Evri, a startup spun out of Microsoft co-founder Paul Allen’s investment firm Vulcan Capital and headed by a long-time software executive from Amazon.com, has an idea for how natural language processing and semantic technology can help people navigate the Internet. And their idea has nothing to do with search.
Like all semantic startups, Evri is all about helping machines connect concepts, using the structure and meaning of human language to create some order. The first wave of similar companies, like Powerset, Hakia and the still-stealthy Cuill, are all about using that concept to out-do Google and return better results. But where traditional search requires a definite aim and returns answers — good or bad — a better metaphor for Evri is Internet tourism, with an eye toward serendipitous discovery.
When surfing content on the Internet, you’ll be able to click a link for a person, place or thing you’re interested in and move into a sort of parallel web built by Evri. The company automatically constructs “nodes” for concepts like Paris or Megan Fox based on their relationships to other nodes in the database. Each node contains some information, like a Wikipedia summary or video, about the thing you’re interested in, and links to associated content.
That may sound something like an automated Mahalo, but CEO Neil Roseman says there’s a key difference. On sites like Mahalo and Wikipedia, “You go to a page on the Holy Grail there, you read it and you’re done. With us, we want to help people look into the content deeper,” he says.
For example, if you were reading a news article about Paris and clicked through, you might find links out to more content about Marais, the neighborhood the article deals with, or a local musician, Julien Ribot. The most closely associated content comes up first, so you can read more about the subjects the article deals directly with if you want. But because the semantic linking recognizes any connection, you could also find yourself following a link to another person, place or thing that happened to have been mentioned alongside Marais or Ribot elsewhere.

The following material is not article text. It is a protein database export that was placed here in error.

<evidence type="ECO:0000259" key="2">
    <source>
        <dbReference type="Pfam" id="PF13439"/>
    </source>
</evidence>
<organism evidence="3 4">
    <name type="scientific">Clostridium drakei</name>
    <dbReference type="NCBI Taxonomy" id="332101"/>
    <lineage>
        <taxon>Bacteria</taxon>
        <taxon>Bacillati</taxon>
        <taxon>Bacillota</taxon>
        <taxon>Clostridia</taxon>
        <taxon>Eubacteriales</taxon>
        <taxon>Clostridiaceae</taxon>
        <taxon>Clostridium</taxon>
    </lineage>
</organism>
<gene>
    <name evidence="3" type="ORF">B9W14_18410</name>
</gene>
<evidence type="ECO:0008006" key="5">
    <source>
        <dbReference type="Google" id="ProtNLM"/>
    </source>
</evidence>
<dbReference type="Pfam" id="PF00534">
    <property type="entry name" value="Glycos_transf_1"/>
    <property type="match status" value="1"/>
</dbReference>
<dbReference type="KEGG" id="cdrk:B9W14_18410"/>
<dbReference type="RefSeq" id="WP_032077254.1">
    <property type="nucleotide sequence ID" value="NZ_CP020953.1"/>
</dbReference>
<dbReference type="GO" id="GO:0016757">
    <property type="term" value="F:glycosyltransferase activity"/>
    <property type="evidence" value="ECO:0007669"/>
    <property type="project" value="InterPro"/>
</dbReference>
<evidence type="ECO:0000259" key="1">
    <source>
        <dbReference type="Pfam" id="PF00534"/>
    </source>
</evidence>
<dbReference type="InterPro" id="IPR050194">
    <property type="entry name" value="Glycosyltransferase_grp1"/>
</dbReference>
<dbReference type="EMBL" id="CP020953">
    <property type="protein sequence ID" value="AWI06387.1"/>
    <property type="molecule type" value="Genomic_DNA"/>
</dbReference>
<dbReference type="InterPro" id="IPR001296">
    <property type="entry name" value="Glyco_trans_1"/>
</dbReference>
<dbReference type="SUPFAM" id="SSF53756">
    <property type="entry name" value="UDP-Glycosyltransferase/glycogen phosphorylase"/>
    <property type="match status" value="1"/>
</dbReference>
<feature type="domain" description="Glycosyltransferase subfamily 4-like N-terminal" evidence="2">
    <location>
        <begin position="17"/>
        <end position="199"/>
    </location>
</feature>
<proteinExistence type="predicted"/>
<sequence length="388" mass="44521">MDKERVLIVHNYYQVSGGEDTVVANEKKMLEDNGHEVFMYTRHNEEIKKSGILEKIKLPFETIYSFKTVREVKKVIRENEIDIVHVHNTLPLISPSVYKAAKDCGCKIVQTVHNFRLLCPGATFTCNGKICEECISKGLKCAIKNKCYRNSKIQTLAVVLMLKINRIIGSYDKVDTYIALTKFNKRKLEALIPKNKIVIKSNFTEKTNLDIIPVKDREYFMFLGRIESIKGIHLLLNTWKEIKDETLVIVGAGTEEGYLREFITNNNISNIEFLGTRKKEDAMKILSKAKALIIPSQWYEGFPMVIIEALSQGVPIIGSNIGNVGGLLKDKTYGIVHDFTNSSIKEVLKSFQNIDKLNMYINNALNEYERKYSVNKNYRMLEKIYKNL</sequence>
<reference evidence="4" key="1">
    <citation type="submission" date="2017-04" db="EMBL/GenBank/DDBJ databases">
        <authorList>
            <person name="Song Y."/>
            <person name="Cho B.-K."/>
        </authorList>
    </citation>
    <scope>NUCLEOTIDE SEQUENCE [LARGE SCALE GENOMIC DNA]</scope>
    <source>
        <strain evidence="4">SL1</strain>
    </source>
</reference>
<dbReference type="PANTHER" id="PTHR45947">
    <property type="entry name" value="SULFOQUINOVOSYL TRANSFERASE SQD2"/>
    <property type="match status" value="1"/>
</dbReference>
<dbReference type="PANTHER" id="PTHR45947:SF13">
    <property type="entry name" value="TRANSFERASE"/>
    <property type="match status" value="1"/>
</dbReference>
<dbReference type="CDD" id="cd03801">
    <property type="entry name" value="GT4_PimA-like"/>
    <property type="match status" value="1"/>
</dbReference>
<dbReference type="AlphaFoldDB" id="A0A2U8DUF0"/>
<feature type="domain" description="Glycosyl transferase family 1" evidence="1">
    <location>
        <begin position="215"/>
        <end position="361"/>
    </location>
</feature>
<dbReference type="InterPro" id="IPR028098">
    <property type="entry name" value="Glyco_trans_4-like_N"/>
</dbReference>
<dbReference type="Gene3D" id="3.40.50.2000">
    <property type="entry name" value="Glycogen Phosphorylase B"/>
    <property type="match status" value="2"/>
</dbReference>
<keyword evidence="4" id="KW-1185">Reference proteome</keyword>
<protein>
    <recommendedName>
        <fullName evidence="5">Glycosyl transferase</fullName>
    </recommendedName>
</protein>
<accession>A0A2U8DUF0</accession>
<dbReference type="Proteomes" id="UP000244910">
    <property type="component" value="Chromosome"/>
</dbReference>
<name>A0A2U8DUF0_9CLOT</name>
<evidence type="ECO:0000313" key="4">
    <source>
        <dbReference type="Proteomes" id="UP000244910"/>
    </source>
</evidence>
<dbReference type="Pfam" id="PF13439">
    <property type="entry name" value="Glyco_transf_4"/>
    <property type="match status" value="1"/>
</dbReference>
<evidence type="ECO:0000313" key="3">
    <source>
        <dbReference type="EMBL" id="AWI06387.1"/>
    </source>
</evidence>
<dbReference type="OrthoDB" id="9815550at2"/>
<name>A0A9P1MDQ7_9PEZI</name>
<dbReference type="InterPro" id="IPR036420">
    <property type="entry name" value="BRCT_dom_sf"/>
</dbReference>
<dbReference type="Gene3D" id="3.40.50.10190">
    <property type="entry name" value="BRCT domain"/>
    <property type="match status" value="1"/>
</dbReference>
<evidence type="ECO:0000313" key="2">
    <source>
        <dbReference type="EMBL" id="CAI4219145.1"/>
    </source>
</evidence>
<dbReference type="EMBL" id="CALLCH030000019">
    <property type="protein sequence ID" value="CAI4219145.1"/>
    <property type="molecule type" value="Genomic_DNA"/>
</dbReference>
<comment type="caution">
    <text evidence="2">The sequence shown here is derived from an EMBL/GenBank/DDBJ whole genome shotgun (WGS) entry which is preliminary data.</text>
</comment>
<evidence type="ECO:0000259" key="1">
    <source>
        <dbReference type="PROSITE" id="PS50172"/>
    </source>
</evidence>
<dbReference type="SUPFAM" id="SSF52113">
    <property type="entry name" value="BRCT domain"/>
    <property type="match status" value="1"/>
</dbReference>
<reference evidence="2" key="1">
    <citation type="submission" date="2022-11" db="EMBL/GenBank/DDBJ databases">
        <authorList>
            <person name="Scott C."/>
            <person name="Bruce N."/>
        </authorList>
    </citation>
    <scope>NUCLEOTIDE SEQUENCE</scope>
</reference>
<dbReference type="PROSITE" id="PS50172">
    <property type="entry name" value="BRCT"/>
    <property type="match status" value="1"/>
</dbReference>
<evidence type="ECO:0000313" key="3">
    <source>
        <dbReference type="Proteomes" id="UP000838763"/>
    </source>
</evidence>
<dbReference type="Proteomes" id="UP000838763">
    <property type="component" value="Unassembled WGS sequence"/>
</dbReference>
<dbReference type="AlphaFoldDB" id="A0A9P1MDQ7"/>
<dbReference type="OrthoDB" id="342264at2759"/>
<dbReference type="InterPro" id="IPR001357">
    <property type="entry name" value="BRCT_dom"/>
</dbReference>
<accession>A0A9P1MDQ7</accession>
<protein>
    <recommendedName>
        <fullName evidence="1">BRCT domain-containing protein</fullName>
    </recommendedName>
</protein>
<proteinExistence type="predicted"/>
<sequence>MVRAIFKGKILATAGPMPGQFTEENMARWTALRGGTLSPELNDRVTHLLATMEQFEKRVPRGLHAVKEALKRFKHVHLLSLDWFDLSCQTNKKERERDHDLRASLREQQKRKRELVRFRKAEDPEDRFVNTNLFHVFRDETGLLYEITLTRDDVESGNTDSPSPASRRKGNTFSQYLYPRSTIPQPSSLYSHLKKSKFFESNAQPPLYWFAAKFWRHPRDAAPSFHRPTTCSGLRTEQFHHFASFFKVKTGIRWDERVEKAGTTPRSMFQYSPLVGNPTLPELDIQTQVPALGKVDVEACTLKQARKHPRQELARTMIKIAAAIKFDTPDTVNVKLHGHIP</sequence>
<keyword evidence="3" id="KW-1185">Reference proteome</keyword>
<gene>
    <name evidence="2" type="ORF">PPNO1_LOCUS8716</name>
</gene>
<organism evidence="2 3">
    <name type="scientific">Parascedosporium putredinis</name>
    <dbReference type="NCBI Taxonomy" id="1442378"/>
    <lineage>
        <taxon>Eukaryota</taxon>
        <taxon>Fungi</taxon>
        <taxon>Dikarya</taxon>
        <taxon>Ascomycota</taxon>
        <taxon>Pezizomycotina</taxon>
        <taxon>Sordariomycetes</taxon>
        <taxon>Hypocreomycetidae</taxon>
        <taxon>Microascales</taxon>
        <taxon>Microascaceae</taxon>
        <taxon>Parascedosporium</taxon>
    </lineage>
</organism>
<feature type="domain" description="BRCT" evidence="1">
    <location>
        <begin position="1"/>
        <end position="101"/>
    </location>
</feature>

The result should be an entertaining journey for the casual surfer, reminiscent of a myth my dad told me about how the local roads were planned in the rural Virginia county where I grew up. First, he said, engineers dipped a cow’s tail in paint. Then they let it free to roam, and cleared a road anywhere they found paint. The result were winding, meandering roads that did a better job of showing you the local scenery than getting to a definite destination. That’s basically what Evri promises to do for the Internet.
Of course, any Wikipedia user who has spent hours clicking through related links already knows the concept is good. The difference is the delivery. Evri plans to launch first with publishers like newspapers, offering either links in the content or a separate widget. And because its nodes are permanent pages, they should show up in search results, just like Wikipedia pages.
Given Google’s continuing dominance of search, this angle seems somewhat more likely to have a broad appeal. The only question is the technology. It looked reasonably good when Roseman gave me a tour of the site, but also contained flaws and confusing or seemingly unrelated links. Steve Hall, a partner at Vulcan, says the technology is still coming together.
“You’ve got the equivalent of a bunch of 7th grade grammar students going out on the web and collecting information bases on verbs and nouns,” he says.
The aim is to make the software almost as smart as the web surfer using it. Roseman thinks that the basic concept is going to quickly find traction, and that there’s a big win in store for the company that does best. He says he expects to have only about 18 months to perfect the current iteration before needing to roll out even bigger and better implementations.
Evri is based in Seattle, and has been funded entirely by Vulcan to date. It’s planning on opening up to other investors soon.